If you're interested in nutrition, it's likely a good field to go into. The Bureau of Labor Statistics reports that the market for nutritionists or dietitians will increase 20 percent by 2020. In 2010, the average salary was about $53,000. There are many paths you can follow to obtain a certification in dietetics or nutrition. It is important to study at an accredited institution so you can become certified.
Becoming a Registered Dietitian
To become a registered dietitian, you need to complete at least a bachelor’s degree that is accredited by the Accreditation Council for Education in Nutrition and Dietetics, otherwise known as ACEND. After completing your bachelor’s degree, you will be eligible to complete a six- to 12-month dietetic internship. You may have a graduate degree prior to the internship or complete it simultaneously, but a graduate degree is not required for a dietetic internship. Next, you will take a national exam given by the Commission on Dietetic Registration. The minimum time to complete this is five years. RDs typically work in hospitals, health care settings, universities, food service and research.
Dietetic Technician, Registered
Registered dietetic technicians have two different paths. You can complete a two-year associate degree for dietetic technicians by ACEND that includes a 450-hour internship experience. You may also complete a bachelor’s degree accredited by ACEND in dietetics. Afterward, you will take the national DTR exam given by the CDR. This program can take two to four years depending on the coursework taken. DTRs tend to work in the same places that RDs do.
How to Become a Nutritionist
There are different types of nutritionists. Becoming a certified nutritionist requires you to complete a two-year associate degree and then proceed to take a proctored exam to obtain the CN credentials. To become a certified nutritional specialist, you'll need to complete a graduate or doctoral degree plus 1,000 internship hours. Afterward, you'll take an exam given by the Certification Board for Nutrition Specialists for the CNS credentials. This will take a minimum of six years. Certified clinical nutritionists complete a master’s degree and 900 hours of an internship. Nutritionists typically work in the federal Women, Infants and Children program's offices, in physician offices or consulting, or else they run their own business by giving advice to clients.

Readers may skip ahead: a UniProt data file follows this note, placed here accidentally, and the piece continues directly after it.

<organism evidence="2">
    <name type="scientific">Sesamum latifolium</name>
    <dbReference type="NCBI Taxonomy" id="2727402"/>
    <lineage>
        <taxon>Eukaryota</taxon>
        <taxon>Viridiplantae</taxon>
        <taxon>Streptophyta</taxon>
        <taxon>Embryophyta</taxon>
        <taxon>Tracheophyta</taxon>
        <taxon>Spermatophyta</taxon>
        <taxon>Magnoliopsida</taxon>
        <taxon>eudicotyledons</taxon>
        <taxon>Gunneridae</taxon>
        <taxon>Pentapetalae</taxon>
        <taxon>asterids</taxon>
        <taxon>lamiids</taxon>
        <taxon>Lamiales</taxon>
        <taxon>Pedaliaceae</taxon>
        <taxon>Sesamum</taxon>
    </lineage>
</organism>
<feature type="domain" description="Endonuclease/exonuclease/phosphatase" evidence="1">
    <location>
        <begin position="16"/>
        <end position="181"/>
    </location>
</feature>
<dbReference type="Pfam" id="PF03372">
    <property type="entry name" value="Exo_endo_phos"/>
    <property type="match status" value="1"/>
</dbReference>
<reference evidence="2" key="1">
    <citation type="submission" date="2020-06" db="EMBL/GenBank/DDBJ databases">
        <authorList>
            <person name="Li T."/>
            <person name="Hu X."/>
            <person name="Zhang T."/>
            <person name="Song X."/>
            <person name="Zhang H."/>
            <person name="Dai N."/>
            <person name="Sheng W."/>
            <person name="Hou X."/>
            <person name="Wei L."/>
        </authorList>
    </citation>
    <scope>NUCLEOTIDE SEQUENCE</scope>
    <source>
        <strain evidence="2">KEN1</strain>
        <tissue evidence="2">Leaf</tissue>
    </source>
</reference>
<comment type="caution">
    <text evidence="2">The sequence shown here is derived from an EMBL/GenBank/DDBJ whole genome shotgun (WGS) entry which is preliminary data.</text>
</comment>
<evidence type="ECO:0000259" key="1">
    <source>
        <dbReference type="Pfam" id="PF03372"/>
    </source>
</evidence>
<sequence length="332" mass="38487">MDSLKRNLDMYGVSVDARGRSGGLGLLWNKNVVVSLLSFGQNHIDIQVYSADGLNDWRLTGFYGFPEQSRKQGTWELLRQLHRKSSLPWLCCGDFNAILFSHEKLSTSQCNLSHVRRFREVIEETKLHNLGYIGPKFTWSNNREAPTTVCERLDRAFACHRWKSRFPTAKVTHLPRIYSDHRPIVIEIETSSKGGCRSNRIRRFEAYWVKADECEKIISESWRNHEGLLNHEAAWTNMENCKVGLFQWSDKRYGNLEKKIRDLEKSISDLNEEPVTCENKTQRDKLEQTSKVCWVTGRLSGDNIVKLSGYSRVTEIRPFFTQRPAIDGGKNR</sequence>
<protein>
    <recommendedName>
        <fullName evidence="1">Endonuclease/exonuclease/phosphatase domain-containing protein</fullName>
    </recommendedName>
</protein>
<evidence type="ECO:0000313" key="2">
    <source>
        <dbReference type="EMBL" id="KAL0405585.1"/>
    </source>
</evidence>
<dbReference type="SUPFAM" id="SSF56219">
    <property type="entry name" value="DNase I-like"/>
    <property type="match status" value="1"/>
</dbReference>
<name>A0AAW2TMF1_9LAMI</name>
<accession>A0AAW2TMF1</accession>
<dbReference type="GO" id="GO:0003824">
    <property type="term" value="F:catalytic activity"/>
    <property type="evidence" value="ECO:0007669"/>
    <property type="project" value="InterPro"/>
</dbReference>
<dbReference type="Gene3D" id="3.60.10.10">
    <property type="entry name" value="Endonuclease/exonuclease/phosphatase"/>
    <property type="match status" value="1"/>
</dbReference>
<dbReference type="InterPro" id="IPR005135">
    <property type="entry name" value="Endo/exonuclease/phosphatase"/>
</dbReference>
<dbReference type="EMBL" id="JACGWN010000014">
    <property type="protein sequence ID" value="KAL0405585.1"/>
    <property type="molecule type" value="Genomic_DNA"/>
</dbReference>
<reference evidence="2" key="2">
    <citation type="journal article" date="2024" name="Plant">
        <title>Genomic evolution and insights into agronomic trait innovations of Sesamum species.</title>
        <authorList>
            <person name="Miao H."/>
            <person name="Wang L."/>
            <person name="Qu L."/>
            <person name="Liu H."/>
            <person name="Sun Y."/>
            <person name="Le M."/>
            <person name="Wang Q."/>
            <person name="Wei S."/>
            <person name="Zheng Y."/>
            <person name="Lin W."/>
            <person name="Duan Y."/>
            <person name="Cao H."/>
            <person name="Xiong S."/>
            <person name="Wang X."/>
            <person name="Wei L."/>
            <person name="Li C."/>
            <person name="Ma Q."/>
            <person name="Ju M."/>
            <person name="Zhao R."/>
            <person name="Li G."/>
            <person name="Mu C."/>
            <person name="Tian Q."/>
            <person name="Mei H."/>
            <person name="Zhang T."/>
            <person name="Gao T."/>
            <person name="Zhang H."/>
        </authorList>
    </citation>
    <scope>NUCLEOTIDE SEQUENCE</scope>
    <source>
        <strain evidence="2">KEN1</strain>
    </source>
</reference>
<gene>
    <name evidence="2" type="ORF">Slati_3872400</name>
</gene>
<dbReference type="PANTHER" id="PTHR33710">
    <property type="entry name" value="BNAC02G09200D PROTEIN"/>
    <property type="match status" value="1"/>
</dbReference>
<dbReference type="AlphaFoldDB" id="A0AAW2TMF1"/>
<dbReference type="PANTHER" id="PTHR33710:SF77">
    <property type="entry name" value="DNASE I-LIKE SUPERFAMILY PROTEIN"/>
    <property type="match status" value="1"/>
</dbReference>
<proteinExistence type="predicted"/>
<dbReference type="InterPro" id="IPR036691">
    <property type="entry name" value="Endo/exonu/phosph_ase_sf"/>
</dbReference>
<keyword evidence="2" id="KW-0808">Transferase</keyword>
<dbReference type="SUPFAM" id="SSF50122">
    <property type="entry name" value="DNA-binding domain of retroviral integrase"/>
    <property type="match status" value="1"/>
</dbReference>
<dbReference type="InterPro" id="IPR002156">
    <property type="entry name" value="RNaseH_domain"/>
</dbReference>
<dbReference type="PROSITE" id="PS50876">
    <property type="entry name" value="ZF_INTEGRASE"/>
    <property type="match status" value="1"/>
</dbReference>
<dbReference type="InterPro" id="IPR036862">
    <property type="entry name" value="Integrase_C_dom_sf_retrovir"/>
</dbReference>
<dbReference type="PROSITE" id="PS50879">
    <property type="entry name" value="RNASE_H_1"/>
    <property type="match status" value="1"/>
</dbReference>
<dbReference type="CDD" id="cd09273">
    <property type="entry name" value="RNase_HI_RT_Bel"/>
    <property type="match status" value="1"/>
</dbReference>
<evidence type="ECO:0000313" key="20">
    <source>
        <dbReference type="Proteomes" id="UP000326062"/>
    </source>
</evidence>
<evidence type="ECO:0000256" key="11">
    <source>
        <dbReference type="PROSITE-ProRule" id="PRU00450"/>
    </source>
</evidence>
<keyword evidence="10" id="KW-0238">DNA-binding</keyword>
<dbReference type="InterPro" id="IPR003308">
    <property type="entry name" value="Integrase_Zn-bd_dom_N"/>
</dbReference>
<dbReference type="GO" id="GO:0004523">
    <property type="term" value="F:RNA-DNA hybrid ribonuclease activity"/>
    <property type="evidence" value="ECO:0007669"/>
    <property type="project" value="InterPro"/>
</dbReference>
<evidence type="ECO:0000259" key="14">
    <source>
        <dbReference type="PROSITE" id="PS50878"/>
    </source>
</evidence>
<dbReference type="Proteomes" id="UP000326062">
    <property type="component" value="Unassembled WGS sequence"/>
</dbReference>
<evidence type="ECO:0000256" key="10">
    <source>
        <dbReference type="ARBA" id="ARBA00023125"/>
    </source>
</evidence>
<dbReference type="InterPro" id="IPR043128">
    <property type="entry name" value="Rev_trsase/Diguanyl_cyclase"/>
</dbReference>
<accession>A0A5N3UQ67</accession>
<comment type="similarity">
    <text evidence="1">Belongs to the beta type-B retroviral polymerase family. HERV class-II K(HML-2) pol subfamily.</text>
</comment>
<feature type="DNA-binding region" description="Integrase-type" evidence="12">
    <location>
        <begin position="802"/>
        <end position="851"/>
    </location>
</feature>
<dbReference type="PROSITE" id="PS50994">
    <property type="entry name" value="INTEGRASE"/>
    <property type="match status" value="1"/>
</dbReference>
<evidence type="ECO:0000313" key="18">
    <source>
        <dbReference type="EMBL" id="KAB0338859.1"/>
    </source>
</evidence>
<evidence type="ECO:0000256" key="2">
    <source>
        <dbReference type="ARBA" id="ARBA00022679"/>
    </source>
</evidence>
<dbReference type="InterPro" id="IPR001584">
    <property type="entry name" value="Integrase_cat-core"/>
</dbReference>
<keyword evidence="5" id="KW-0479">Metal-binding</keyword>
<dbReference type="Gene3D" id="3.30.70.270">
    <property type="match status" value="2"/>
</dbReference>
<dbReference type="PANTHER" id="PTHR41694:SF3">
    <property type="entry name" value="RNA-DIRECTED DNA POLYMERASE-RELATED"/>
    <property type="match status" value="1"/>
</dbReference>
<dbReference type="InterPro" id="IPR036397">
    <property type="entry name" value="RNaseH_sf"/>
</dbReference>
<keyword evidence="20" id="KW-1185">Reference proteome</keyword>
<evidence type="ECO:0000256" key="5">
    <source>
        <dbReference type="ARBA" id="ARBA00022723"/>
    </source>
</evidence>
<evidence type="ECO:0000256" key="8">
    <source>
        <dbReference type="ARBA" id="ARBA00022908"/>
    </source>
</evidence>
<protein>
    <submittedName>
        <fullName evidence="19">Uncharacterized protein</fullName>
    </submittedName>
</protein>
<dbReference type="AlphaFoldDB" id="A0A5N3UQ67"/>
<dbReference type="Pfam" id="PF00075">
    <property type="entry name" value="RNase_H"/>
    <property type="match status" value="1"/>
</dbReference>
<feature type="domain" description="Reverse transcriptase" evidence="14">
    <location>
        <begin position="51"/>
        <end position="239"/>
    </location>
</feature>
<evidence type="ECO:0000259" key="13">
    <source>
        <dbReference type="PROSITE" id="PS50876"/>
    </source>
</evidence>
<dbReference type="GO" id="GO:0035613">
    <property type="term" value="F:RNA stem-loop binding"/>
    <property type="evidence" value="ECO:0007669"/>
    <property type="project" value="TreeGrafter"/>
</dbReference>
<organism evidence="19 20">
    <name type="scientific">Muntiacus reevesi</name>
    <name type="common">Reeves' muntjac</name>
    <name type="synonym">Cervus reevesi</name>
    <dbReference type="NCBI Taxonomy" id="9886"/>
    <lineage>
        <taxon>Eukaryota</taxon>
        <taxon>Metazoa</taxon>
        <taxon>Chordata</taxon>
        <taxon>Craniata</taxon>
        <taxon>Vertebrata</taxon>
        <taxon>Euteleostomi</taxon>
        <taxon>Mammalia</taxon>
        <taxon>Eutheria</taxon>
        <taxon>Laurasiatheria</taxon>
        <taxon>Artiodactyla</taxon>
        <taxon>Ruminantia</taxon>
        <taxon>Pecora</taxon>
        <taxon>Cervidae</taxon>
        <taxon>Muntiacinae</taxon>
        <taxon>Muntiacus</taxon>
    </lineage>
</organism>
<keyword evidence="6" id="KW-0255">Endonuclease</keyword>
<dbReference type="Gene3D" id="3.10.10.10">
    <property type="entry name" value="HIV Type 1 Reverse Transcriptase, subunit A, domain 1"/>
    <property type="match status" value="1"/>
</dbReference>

Take a More Medical Route
Naturopathic doctors focus on holistic, alternative medicine, including nutritional counseling, while emphasizing prevention. They must advance to a four-year naturopathic medical school and take an exam given by the Naturopathic Physicians Licensing Examination. There are only five accredited naturopathic medical schools, and only 15 states license NDs. NDs can practice as general practitioners just like medical doctors. In states where they are not licensed, they can't offer all the services MDs do. Between 2002 and 2007, 46 percent more Americans visited NDs. The job outlook is expected to keep increasing.
Another Naturopathic Route
Another route is a traditional naturopathic practitioner. TNPs don't practice medicine, but they focus on prevention and educating their clients. They typically complete distance education requirements and take courses similar to NDs. If you would like to become a TNP, check the admission requirements to the school you are interested in applying to. Some may only want high school diplomas, while some want higher degrees. Also, the length of time varies depending on how many courses each school wants you to take. TNPs don't have accredited programs and aren't under licensing laws in states.
- Academy of Nutrition and Dietetics: Registered Dietitian (RD)
- Academy of Nutrition and Dietetics: Dietetic Technician, Registered (DTR)
- American Nutrition Association: Description of Degrees/Credentials
- Bureau of Labor Statistics: Dietitians and Nutritionists
- Bureau of Labor Statistics: Work Environment
- Association of Accredited Naturopathic Medical Colleges: Job Outlook for NDs
- National Center for Complementary and Alternative Medicine: Naturopathy: An Introduction